Andy Murray may have reached a plateau and may have to come to terms with his limitations, according to tennis journalist Tumaini Carayol.

When Andy Murray prepared to finish his opening round game against Alex de Minaur at the Paris Masters on Monday, it was clear that he was feeling anxious. Throughout his 19 years on the tour, Murray’s achievements have been characterized by his determination, tenacity, and mercilessness in crucial moments.

In recent times, Murray has lacked the mental strength he once had. Despite having a 5-2 and ad-40 lead in the third set, he lost his composure and became vocal, even throwing his racket on the ground after making three mistakes in a row. This caused a significant shift in momentum, resulting in Murray losing five consecutive games and ultimately the match.

The collapse was not the only cause for concern, as it was entirely expected. Just a month prior, Murray had a chance to win at 5-2 in the third set against De Minaur, but ultimately lost in a tiebreak. These losses highlight a rough period for Murray in competitive play. He has only won two matches in a row at a tour event since early March, with five losses in his last six ATP tour matches.

Ever since his comeback following hip resurfacing surgery in 2019, Murray has been repeatedly questioned about his drive to keep competing. He has consistently replied with confidence, highlighting his ongoing passion for the daily grind of training and striving towards his objectives.

Murray’s performance has also given him encouraging feedback. In recent years, his ranking has steadily improved and he has reached the top 40 this summer, which is a notable accomplishment considering his physical challenges. He has also defeated multiple top-10 players, although he has also experienced tough losses. These victories and defeats have reassured him that he is still capable of competing at a high level and making deep runs in major tournaments.

Currently, he seems to be facing a major obstacle. Murray has consistently stated his goal to return to the top 32 and secure a seed at major tournaments, but he has been unable to achieve this and his performances have been painful to watch. Following his loss to De Minaur, he acknowledged his lack of enjoyment while playing in the past few months and the importance of finding it again in order to keep going.

Andy Murray smashes his racket

Murray has had a busy and demanding season, having played in 23 tournaments so far. This number is almost twice as many as his 36-year-old counterpart, Novak Djokovic, who is currently ranked No. 1. Murray has even participated in challenger tournaments in an effort to regain his form, achieving victory in three of them. Despite being on the tour for many years and having four children at home, Murray has dedicated a great deal of effort to his game. It is possible that he has reached his peak at this stage of his career.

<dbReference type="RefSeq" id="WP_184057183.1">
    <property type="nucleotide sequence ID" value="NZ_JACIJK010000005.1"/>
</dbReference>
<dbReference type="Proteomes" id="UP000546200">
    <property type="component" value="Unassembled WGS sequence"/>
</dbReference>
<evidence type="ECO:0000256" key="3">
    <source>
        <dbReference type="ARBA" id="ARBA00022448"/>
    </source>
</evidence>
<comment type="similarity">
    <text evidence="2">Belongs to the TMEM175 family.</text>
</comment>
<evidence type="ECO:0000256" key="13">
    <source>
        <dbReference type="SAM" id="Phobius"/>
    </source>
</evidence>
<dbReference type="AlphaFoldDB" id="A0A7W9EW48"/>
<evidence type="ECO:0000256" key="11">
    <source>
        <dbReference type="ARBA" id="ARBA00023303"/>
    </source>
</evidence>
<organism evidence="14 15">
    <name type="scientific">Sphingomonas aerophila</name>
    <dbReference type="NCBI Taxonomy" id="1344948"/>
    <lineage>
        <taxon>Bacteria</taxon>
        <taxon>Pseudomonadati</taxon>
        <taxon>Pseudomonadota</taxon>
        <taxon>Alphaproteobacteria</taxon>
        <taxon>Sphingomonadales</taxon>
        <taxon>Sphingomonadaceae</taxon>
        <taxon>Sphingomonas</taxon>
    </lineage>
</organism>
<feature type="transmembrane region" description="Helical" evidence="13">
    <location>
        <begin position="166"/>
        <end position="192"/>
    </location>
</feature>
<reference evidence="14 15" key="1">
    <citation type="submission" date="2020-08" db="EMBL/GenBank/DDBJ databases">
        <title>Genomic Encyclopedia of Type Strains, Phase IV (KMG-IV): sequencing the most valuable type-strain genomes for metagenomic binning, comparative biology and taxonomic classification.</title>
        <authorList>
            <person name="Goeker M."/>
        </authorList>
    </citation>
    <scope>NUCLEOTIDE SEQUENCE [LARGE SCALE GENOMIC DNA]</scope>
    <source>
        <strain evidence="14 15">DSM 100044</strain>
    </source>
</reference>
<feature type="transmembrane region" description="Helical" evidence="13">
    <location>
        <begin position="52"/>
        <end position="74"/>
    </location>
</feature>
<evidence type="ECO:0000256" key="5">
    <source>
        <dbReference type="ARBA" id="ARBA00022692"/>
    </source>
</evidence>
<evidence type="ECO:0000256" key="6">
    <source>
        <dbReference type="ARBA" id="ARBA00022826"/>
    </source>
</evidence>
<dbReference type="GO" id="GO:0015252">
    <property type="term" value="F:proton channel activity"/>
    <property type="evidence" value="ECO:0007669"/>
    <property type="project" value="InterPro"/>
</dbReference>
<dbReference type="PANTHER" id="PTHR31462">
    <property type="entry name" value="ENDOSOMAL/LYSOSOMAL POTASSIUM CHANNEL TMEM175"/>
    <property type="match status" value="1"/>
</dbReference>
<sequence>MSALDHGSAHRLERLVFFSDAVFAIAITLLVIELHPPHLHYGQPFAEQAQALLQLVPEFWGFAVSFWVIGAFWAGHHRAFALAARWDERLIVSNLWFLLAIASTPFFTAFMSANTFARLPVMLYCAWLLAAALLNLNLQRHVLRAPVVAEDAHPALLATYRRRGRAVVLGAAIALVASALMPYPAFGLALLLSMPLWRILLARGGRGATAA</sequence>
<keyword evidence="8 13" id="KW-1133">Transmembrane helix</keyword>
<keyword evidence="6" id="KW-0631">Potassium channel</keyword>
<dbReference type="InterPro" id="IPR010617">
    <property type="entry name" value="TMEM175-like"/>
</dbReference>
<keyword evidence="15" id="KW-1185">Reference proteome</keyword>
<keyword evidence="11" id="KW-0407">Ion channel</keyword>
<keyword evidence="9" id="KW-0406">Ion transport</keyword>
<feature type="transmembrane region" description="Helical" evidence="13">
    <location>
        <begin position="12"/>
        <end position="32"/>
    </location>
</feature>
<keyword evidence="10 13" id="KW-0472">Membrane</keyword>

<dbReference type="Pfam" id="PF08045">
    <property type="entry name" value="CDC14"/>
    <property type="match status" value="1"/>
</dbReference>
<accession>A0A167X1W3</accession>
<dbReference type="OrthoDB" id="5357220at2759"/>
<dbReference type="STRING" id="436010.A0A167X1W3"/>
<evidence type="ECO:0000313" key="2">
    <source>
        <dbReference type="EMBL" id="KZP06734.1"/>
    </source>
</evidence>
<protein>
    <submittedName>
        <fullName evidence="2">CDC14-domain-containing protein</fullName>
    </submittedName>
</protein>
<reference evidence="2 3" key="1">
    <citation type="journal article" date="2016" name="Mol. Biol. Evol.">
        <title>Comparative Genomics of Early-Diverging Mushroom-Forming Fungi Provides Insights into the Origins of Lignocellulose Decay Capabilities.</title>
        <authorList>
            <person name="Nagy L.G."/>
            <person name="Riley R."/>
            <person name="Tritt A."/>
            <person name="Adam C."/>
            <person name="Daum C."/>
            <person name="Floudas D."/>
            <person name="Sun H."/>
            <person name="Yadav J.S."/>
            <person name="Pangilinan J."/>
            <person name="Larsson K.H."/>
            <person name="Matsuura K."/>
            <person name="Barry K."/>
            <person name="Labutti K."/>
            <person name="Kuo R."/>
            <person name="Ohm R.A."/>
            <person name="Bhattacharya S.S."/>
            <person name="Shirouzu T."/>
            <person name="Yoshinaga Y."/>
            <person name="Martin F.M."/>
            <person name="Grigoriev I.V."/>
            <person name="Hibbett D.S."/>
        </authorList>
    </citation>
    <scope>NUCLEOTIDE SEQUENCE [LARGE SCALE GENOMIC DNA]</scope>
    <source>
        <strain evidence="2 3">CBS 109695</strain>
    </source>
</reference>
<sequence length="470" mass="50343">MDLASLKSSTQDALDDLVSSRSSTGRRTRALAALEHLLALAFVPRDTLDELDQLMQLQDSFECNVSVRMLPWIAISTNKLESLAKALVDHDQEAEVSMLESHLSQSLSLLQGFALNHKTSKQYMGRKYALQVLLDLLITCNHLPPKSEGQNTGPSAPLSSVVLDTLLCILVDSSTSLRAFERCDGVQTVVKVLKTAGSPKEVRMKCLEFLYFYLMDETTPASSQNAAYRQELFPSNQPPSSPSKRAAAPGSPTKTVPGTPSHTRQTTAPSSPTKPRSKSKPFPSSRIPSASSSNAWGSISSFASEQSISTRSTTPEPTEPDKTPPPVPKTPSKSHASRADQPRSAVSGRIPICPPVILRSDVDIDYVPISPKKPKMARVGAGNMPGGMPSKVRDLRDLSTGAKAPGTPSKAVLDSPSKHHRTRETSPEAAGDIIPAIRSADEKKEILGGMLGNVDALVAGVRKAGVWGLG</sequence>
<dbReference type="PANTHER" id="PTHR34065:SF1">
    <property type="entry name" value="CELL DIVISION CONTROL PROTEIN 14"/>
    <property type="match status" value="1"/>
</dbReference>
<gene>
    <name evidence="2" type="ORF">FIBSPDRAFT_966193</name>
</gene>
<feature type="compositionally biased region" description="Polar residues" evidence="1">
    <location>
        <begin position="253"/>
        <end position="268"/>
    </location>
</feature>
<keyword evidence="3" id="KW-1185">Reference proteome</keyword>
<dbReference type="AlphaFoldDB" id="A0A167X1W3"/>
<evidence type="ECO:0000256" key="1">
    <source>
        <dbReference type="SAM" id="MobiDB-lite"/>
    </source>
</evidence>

As he gets older and his physical abilities decrease, this year has revealed that Murray is unable to win enough easy points with his serve. He continues to have difficulty asserting himself against opponents, frequently falling behind the baseline and attempting to outlast faster and more energetic players. As many aging players do, Murray is becoming acutely aware of the importance of every moment, the limited time he has left, and the scarce chances he has to succeed. These pressures are still holding him back in crucial moments.

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Without a doubt, without experiencing such happiness, Murray must contemplate his career, his future, and how much more he is willing to withstand. A possible opportunity for an exit is definitely becoming apparent; participating in the fifth Olympic Games next year is most likely a goal for the two-time singles gold medalist towards the end of his career, and he may have one more year left, one final chance to compete on the grass courts of Wimbledon before retiring.

Despite suffering a crushing loss in Paris, Murray’s determination shone through. While contemplating ways to address his challenges, Murray recognized the effort needed to make progress: “It won’t be a quick fix with just a week or two of training. It will require a lot of consistent hard work to give myself a fighting chance.”

Murray may find inspiration from his difficulties as he searches for solutions. This has been a common theme throughout his career. Despite his struggles, Murray was only one point away from defeating the 13th-ranked player in the world. He still has one major event left on his schedule, representing Great Britain at the Davis Cup finals in November. Due to the absence of Dan Evans, who had to pull out due to a calf injury, Murray may have a bigger role than expected. This could give him another chance to compete on the court before the end of the year.